One dominant feature that is pervasive in holy scripture, testifying to its divine inspiration, is that there is no exaggerating the good nor whitewashing the evil in God’s people. Beginning with Adam and Eve actually trying to hide themselves from God “amidst the trees” after their sin, and on through the Bible, the triumphs and failures of the principal characters in the history of the true religion are chronicled in black and white for the good of those with open hearts.
“Where art thou Adam?” God called out as He walked in the garden of paradise in the “afternoon air.” I love that detail. It shows that the Creator was not going to let the sun go down without calling Adam to account. “And [Adam] answered: I heard thy voice in paradise; and I was afraid, because I was naked, and I hid myself.” Perhaps I am simplifying things and avoiding a deeper allegorical interpretation, but, that answer, in its literal sense, indicates more than a loss of innocence. How quickly our first parents lost their wisdom in imagining that they could hide from God.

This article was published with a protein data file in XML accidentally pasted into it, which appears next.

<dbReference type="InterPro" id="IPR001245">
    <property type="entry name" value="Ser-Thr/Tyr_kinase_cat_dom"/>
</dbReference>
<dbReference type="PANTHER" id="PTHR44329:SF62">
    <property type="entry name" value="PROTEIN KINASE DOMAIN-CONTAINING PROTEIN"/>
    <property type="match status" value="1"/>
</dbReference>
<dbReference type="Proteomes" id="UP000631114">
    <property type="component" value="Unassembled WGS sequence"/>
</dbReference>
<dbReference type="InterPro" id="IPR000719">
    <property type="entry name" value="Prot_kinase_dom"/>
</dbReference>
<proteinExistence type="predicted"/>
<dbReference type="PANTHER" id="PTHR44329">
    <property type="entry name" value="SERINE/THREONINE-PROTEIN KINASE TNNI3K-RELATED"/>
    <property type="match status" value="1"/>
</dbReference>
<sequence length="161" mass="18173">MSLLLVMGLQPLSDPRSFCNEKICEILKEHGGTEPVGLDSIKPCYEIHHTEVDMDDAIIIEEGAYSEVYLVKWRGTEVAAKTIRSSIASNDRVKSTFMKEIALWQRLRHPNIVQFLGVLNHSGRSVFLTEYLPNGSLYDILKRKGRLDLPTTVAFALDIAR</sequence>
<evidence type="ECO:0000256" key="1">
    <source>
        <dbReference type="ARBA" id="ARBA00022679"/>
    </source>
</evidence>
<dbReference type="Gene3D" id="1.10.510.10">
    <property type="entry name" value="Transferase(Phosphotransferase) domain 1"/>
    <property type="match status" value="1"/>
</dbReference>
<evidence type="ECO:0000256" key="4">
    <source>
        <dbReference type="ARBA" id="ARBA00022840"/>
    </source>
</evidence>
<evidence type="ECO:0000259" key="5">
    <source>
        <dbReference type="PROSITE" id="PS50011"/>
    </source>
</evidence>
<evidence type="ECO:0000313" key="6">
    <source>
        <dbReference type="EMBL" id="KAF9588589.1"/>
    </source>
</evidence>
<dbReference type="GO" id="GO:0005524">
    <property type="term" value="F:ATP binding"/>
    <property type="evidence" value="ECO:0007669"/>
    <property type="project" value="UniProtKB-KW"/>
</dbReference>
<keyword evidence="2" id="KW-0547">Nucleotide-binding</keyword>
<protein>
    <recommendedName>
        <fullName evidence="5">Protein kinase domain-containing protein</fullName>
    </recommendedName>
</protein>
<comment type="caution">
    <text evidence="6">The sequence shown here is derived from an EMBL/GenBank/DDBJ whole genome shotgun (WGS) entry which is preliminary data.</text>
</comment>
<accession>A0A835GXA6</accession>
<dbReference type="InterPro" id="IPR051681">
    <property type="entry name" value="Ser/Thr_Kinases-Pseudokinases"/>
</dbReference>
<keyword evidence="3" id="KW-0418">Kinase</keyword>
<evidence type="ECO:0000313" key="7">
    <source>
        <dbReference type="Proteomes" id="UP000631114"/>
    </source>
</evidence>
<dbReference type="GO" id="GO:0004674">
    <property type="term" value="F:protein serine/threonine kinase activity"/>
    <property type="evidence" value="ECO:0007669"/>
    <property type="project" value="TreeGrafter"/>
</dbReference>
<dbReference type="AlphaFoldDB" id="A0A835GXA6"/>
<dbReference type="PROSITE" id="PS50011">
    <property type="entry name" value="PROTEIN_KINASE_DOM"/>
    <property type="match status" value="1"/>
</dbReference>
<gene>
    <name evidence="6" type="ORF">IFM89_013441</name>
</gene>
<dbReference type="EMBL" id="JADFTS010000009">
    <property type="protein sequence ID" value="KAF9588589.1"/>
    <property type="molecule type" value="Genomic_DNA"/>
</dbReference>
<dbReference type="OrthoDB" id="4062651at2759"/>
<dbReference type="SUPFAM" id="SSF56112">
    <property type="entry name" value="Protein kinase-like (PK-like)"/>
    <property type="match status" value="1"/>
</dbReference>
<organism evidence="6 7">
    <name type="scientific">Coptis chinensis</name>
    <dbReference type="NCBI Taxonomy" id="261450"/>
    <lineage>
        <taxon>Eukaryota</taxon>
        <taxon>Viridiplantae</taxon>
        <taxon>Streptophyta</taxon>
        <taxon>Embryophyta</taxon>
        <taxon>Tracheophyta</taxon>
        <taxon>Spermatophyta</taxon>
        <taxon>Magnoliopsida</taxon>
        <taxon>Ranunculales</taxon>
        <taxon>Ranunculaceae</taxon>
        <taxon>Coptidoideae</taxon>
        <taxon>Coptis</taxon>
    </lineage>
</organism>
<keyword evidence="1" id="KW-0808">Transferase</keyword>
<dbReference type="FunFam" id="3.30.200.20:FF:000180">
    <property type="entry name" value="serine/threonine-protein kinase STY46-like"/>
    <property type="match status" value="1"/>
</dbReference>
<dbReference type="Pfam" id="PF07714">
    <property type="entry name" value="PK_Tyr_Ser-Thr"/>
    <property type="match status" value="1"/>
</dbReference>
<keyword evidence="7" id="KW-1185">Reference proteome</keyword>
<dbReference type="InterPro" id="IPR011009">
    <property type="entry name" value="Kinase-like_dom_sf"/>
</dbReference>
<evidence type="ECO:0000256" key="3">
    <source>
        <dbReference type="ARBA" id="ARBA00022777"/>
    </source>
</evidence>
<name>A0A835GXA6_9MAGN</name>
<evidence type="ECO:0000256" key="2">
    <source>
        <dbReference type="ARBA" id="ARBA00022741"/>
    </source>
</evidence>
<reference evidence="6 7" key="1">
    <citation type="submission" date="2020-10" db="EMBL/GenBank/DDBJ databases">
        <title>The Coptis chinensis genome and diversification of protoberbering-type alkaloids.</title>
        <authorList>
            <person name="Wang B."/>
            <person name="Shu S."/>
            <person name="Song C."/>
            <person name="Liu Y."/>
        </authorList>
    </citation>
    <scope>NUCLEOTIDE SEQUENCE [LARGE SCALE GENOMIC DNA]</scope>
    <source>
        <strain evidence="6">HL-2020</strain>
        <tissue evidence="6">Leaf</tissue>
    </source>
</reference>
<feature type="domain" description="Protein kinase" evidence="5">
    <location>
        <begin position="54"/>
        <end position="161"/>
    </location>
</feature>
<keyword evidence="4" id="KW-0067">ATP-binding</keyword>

Interesting, too, Adam and Eve sewed fig leaves together to cover themselves in hiding. So there were figs in paradise. Our teacher, Brother Francis, enjoyed all fruit, especially figs, and he used to coyly suggest that maybe the forbidden fruit was a fig rather than an apple, since no particular fruit is mentioned in the Genesis account. When I heard him say this I didn’t think to respond in kind with this wise-guy rejoinder that I just thought of now: “But, Brother, the Bible says that the fruit was ‘fair to the eyes.’ A fig would hardly qualify.”
Our first parents had done a poor job with the fig leaves. Having mercy on them, God Himself covered them with “garments of skins.” And then, as they were being cast out of the garden, came a piercing rebuke that must have kept our first parents humble for the rest of their long lives: “Behold Adam is become as one of us, knowing good and evil.”
The Old Testament is filled with the stories of the rise and fall of Hebrew greats. Judges and even prophets had their excesses as we know from Bible history. If King David, for example, had not sinned so atrociously he never could have composed (prescinding from the divine inspiration which he had) his penitential Psalms.